Why Use a Specialist?
Why using a Senior Specialist makes Sense.
When older adults begin taking steps to sell or buy a home, they might be better off with an agent who is "more counselor-driven than sales-driven."
That's the thinking behind a growing specialty within the real-estate business: salespeople who cater to the senior market.
The sale or purchase of a home, of course, can be trying at any age. But as people approach or begin retirement, new difficulties can emerge, including anxieties about parting with 30 years or more of memories; questions about how the transaction should fit into larger estate planning, and uncertainties about whether the next house could be, or should be, the last house.
Accordingly, such customers don't always need a hard-charging salesperson as much as they do an adviser, someone with the skills -- and perhaps most important, the patience -- to navigate what could be a lengthy passage.
Recognizing that need, real-estate companies and individual agents across the country are developing training programs that show sales staffs how to work with a market of older buyers and sellers. Does a client have a question about inheritance laws and the sale of a house? A senior specialist provides a tax attorney with the answers. Does a client, widowed and alone, need a ride to the doctor? The senior specialist pulls up to the front door. Is a client unable to make a decision about selling his or her house? The senior specialist steps back and waits -- for years, if necessary. Overcoming fear of change is a major factor.
One of the pluses of choosing a real-estate agent who focuses on older customers is that a salesperson trained in this field is likely to be more familiar with the issues -- legal, financial and emotional -- that might affect the 55-plus crowd. Less appealing, and sometimes less evident, is the fact that some agents who advertise themselves as senior specialists are, in reality, on the sales staff of a particular retirement community or other age-restricted neighborhood and are simply trying to get you to buy property in that single development.
Indeed, the first commandment in choosing a senior real-estate specialist might be: Beware of agents who market only one product. A salesperson should be willing and able to discuss a full range of housing options.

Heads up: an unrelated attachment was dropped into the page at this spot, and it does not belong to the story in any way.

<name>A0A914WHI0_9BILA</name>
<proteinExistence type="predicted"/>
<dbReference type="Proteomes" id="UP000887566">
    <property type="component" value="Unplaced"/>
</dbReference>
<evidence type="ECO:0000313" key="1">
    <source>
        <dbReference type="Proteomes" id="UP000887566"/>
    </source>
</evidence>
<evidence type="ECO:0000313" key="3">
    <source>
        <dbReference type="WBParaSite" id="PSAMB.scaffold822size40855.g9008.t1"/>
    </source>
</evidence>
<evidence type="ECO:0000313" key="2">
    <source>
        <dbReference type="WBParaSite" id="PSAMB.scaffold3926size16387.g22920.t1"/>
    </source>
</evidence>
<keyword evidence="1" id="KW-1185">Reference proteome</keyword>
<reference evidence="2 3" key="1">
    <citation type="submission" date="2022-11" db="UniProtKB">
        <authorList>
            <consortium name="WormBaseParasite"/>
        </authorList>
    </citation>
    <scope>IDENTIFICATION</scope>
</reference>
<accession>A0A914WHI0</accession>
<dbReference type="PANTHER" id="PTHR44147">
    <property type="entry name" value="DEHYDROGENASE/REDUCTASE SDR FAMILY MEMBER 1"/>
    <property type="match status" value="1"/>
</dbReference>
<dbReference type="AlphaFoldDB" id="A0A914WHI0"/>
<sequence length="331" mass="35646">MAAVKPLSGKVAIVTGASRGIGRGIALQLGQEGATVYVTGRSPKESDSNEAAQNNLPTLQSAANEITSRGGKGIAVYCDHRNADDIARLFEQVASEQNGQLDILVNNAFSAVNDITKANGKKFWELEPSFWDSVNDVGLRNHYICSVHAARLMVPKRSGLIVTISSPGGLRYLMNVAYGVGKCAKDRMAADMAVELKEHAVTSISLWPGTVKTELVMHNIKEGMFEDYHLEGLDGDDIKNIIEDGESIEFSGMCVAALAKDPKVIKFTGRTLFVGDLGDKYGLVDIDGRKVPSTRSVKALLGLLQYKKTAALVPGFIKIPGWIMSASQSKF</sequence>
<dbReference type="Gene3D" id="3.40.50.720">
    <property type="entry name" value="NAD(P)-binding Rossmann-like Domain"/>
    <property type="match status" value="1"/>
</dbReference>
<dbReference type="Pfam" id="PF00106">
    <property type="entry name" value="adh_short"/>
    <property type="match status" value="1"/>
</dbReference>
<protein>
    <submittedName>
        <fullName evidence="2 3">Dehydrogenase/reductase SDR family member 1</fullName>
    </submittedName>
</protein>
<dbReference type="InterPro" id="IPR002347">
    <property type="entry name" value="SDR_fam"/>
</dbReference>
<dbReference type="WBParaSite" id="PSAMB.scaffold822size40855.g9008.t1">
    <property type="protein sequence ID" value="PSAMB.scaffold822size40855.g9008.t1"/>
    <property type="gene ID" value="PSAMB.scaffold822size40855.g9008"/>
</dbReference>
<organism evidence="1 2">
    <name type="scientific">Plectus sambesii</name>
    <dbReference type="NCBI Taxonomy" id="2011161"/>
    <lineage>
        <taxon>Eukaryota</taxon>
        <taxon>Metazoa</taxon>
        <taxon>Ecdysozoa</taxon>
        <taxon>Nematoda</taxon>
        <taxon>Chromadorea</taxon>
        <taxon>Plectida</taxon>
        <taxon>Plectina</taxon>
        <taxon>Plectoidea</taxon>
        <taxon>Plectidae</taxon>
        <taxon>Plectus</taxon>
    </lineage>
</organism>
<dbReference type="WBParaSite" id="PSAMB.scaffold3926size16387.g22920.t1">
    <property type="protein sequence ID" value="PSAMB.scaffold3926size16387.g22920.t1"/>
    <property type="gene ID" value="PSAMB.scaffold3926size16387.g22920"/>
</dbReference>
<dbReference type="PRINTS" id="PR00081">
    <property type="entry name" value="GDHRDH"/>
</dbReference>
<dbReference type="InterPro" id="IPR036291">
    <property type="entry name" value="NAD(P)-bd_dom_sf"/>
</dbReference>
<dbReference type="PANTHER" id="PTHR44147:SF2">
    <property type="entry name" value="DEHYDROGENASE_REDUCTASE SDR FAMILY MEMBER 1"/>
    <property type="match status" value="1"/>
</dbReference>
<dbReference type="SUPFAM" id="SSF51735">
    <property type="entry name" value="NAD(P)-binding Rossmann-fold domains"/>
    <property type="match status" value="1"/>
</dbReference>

The growth in the specialty, of course, is being propelled by the nation's changing demographics. Almost 60% of Americans age 55 and older currently own their homes outright, and by the year 2010, one in five Americans will be 65 or older. Today, more than half of homeowners age 65 and older have lived in their homes at least 20 years; as such these individuals have substantial equity -- and increasingly -- a wide variety of housing options to choose from if they decide to move later in life.
In 1997,Tim Corliss created the Senior Advantage Real Estate Council, which today has about 2,200 members in the U.S. and Canada. Members receive, among other items, marketing materials, reports and newsletters written for older clients that can be customized by the real-estate agent. In 1998, Mr. Corliss introduced a certification program, the Senior Real Estate Specialist (SRES), to help develop a nationwide network of real-estate agents who specialize in the 55-plus market.
During the courses, participants learn that a shift in thinking is critical to success. Instead of focusing on quick turnaround sales, for instance, realtors are asked to consider how a sale might evolve slowly over time. They learn to assemble a team of advisers -- financial planners, lawyers, accountants -- to meet older clients' particular needs. These include, among other issues, questions about taxes, inheritance laws, reverse mortgages and installment sales.